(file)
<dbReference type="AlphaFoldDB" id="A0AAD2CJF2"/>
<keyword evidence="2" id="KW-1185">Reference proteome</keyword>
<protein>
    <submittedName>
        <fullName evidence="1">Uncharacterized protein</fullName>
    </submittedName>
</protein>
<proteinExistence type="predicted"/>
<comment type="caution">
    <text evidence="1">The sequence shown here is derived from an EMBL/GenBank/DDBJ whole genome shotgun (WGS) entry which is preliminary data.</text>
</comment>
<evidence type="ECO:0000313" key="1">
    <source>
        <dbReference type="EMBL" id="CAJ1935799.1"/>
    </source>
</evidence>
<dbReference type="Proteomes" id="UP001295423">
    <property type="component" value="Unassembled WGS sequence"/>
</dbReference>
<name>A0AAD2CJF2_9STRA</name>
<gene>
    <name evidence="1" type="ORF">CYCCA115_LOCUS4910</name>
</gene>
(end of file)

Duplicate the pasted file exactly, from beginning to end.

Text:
<dbReference type="AlphaFoldDB" id="A0AAD2CJF2"/>
<keyword evidence="2" id="KW-1185">Reference proteome</keyword>
<protein>
    <submittedName>
        <fullName evidence="1">Uncharacterized protein</fullName>
    </submittedName>
</protein>
<proteinExistence type="predicted"/>
<comment type="caution">
    <text evidence="1">The sequence shown here is derived from an EMBL/GenBank/DDBJ whole genome shotgun (WGS) entry which is preliminary data.</text>
</comment>
<evidence type="ECO:0000313" key="1">
    <source>
        <dbReference type="EMBL" id="CAJ1935799.1"/>
    </source>
</evidence>
<dbReference type="Proteomes" id="UP001295423">
    <property type="component" value="Unassembled WGS sequence"/>
</dbReference>
<name>A0AAD2CJF2_9STRA</name>
<gene>
    <name evidence="1" type="ORF">CYCCA115_LOCUS4910</name>
</gene>